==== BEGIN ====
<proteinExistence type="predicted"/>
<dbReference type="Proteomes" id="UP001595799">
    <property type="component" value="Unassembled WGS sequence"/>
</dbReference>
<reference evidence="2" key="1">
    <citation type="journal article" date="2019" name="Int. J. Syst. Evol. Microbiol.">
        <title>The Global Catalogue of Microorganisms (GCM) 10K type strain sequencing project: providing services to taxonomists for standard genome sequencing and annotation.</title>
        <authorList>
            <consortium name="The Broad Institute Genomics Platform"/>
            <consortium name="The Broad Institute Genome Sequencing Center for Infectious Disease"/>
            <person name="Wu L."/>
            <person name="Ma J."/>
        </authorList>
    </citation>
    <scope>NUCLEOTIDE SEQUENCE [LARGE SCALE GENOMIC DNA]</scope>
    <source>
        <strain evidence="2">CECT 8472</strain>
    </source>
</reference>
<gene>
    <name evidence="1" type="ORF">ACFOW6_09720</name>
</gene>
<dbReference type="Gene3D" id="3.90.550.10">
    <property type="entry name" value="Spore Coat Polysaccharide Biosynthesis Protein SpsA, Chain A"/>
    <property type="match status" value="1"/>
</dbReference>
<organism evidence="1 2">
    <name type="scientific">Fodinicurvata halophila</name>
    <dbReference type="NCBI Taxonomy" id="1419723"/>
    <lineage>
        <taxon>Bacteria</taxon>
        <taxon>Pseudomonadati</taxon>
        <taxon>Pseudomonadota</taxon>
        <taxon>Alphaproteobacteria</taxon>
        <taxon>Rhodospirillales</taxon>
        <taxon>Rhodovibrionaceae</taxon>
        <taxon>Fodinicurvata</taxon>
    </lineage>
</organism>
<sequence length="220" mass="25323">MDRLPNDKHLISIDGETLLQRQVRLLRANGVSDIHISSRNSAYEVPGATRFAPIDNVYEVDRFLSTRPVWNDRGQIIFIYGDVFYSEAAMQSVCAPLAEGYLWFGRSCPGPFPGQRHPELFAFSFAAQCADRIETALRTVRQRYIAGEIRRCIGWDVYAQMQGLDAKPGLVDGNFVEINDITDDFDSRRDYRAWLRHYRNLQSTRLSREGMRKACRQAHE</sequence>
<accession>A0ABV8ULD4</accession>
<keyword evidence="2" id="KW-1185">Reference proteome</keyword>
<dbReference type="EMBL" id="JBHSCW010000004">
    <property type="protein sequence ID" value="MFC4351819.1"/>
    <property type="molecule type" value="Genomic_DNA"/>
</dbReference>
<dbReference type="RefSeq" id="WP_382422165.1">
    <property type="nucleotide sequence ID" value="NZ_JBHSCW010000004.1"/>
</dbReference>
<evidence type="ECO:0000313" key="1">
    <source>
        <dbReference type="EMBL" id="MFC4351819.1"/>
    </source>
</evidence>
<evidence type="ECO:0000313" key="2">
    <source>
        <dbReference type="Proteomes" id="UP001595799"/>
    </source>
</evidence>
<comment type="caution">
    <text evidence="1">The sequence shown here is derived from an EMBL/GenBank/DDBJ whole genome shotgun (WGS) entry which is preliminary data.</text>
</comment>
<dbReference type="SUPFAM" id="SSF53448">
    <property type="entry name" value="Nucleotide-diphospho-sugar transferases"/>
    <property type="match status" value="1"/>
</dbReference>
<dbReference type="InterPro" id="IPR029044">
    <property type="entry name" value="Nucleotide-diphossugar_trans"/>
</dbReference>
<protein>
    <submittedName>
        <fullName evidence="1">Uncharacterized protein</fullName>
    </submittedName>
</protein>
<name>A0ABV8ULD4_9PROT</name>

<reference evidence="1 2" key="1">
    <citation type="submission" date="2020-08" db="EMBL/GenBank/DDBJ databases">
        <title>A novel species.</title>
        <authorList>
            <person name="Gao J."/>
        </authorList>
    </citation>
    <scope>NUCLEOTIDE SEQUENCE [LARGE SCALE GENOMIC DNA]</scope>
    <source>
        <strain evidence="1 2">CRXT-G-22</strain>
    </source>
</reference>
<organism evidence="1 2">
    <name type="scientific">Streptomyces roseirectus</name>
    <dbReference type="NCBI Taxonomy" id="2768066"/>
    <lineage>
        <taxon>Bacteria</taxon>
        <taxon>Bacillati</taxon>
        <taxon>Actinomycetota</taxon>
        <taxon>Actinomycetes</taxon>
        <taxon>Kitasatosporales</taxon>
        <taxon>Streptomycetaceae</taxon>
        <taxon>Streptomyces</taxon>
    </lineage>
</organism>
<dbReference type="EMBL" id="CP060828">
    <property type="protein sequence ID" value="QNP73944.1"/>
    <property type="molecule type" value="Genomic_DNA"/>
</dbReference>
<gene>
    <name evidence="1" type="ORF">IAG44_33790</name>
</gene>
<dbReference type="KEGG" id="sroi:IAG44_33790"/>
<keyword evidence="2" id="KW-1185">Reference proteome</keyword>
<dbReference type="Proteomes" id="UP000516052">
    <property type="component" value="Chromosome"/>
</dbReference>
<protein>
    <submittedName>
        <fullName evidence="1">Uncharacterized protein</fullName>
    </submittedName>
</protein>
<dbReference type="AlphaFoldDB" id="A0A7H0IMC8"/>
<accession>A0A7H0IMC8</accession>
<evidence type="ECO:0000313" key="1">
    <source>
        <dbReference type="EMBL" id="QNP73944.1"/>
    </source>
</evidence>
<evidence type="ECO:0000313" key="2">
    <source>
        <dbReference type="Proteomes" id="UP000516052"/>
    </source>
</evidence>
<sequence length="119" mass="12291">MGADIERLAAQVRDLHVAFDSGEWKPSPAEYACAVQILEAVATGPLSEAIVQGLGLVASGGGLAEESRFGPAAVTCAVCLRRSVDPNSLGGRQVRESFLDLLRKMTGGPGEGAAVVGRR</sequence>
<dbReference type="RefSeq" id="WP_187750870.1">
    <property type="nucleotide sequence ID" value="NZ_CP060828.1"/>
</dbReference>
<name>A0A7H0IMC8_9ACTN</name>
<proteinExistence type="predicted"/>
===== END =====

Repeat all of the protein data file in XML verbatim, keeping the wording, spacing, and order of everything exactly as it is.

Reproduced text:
<proteinExistence type="predicted"/>
<dbReference type="Proteomes" id="UP001595799">
    <property type="component" value="Unassembled WGS sequence"/>
</dbReference>
<reference evidence="2" key="1">
    <citation type="journal article" date="2019" name="Int. J. Syst. Evol. Microbiol.">
        <title>The Global Catalogue of Microorganisms (GCM) 10K type strain sequencing project: providing services to taxonomists for standard genome sequencing and annotation.</title>
        <authorList>
            <consortium name="The Broad Institute Genomics Platform"/>
            <consortium name="The Broad Institute Genome Sequencing Center for Infectious Disease"/>
            <person name="Wu L."/>
            <person name="Ma J."/>
        </authorList>
    </citation>
    <scope>NUCLEOTIDE SEQUENCE [LARGE SCALE GENOMIC DNA]</scope>
    <source>
        <strain evidence="2">CECT 8472</strain>
    </source>
</reference>
<gene>
    <name evidence="1" type="ORF">ACFOW6_09720</name>
</gene>
<dbReference type="Gene3D" id="3.90.550.10">
    <property type="entry name" value="Spore Coat Polysaccharide Biosynthesis Protein SpsA, Chain A"/>
    <property type="match status" value="1"/>
</dbReference>
<organism evidence="1 2">
    <name type="scientific">Fodinicurvata halophila</name>
    <dbReference type="NCBI Taxonomy" id="1419723"/>
    <lineage>
        <taxon>Bacteria</taxon>
        <taxon>Pseudomonadati</taxon>
        <taxon>Pseudomonadota</taxon>
        <taxon>Alphaproteobacteria</taxon>
        <taxon>Rhodospirillales</taxon>
        <taxon>Rhodovibrionaceae</taxon>
        <taxon>Fodinicurvata</taxon>
    </lineage>
</organism>
<sequence length="220" mass="25323">MDRLPNDKHLISIDGETLLQRQVRLLRANGVSDIHISSRNSAYEVPGATRFAPIDNVYEVDRFLSTRPVWNDRGQIIFIYGDVFYSEAAMQSVCAPLAEGYLWFGRSCPGPFPGQRHPELFAFSFAAQCADRIETALRTVRQRYIAGEIRRCIGWDVYAQMQGLDAKPGLVDGNFVEINDITDDFDSRRDYRAWLRHYRNLQSTRLSREGMRKACRQAHE</sequence>
<accession>A0ABV8ULD4</accession>
<keyword evidence="2" id="KW-1185">Reference proteome</keyword>
<dbReference type="EMBL" id="JBHSCW010000004">
    <property type="protein sequence ID" value="MFC4351819.1"/>
    <property type="molecule type" value="Genomic_DNA"/>
</dbReference>
<dbReference type="RefSeq" id="WP_382422165.1">
    <property type="nucleotide sequence ID" value="NZ_JBHSCW010000004.1"/>
</dbReference>
<evidence type="ECO:0000313" key="1">
    <source>
        <dbReference type="EMBL" id="MFC4351819.1"/>
    </source>
</evidence>
<evidence type="ECO:0000313" key="2">
    <source>
        <dbReference type="Proteomes" id="UP001595799"/>
    </source>
</evidence>
<comment type="caution">
    <text evidence="1">The sequence shown here is derived from an EMBL/GenBank/DDBJ whole genome shotgun (WGS) entry which is preliminary data.</text>
</comment>
<dbReference type="SUPFAM" id="SSF53448">
    <property type="entry name" value="Nucleotide-diphospho-sugar transferases"/>
    <property type="match status" value="1"/>
</dbReference>
<dbReference type="InterPro" id="IPR029044">
    <property type="entry name" value="Nucleotide-diphossugar_trans"/>
</dbReference>
<protein>
    <submittedName>
        <fullName evidence="1">Uncharacterized protein</fullName>
    </submittedName>
</protein>
<name>A0ABV8ULD4_9PROT</name>

<reference evidence="1 2" key="1">
    <citation type="submission" date="2020-08" db="EMBL/GenBank/DDBJ databases">
        <title>A novel species.</title>
        <authorList>
            <person name="Gao J."/>
        </authorList>
    </citation>
    <scope>NUCLEOTIDE SEQUENCE [LARGE SCALE GENOMIC DNA]</scope>
    <source>
        <strain evidence="1 2">CRXT-G-22</strain>
    </source>
</reference>
<organism evidence="1 2">
    <name type="scientific">Streptomyces roseirectus</name>
    <dbReference type="NCBI Taxonomy" id="2768066"/>
    <lineage>
        <taxon>Bacteria</taxon>
        <taxon>Bacillati</taxon>
        <taxon>Actinomycetota</taxon>
        <taxon>Actinomycetes</taxon>
        <taxon>Kitasatosporales</taxon>
        <taxon>Streptomycetaceae</taxon>
        <taxon>Streptomyces</taxon>
    </lineage>
</organism>
<dbReference type="EMBL" id="CP060828">
    <property type="protein sequence ID" value="QNP73944.1"/>
    <property type="molecule type" value="Genomic_DNA"/>
</dbReference>
<gene>
    <name evidence="1" type="ORF">IAG44_33790</name>
</gene>
<dbReference type="KEGG" id="sroi:IAG44_33790"/>
<keyword evidence="2" id="KW-1185">Reference proteome</keyword>
<dbReference type="Proteomes" id="UP000516052">
    <property type="component" value="Chromosome"/>
</dbReference>
<protein>
    <submittedName>
        <fullName evidence="1">Uncharacterized protein</fullName>
    </submittedName>
</protein>
<dbReference type="AlphaFoldDB" id="A0A7H0IMC8"/>
<accession>A0A7H0IMC8</accession>
<evidence type="ECO:0000313" key="1">
    <source>
        <dbReference type="EMBL" id="QNP73944.1"/>
    </source>
</evidence>
<evidence type="ECO:0000313" key="2">
    <source>
        <dbReference type="Proteomes" id="UP000516052"/>
    </source>
</evidence>
<sequence length="119" mass="12291">MGADIERLAAQVRDLHVAFDSGEWKPSPAEYACAVQILEAVATGPLSEAIVQGLGLVASGGGLAEESRFGPAAVTCAVCLRRSVDPNSLGGRQVRESFLDLLRKMTGGPGEGAAVVGRR</sequence>
<dbReference type="RefSeq" id="WP_187750870.1">
    <property type="nucleotide sequence ID" value="NZ_CP060828.1"/>
</dbReference>
<name>A0A7H0IMC8_9ACTN</name>
<proteinExistence type="predicted"/>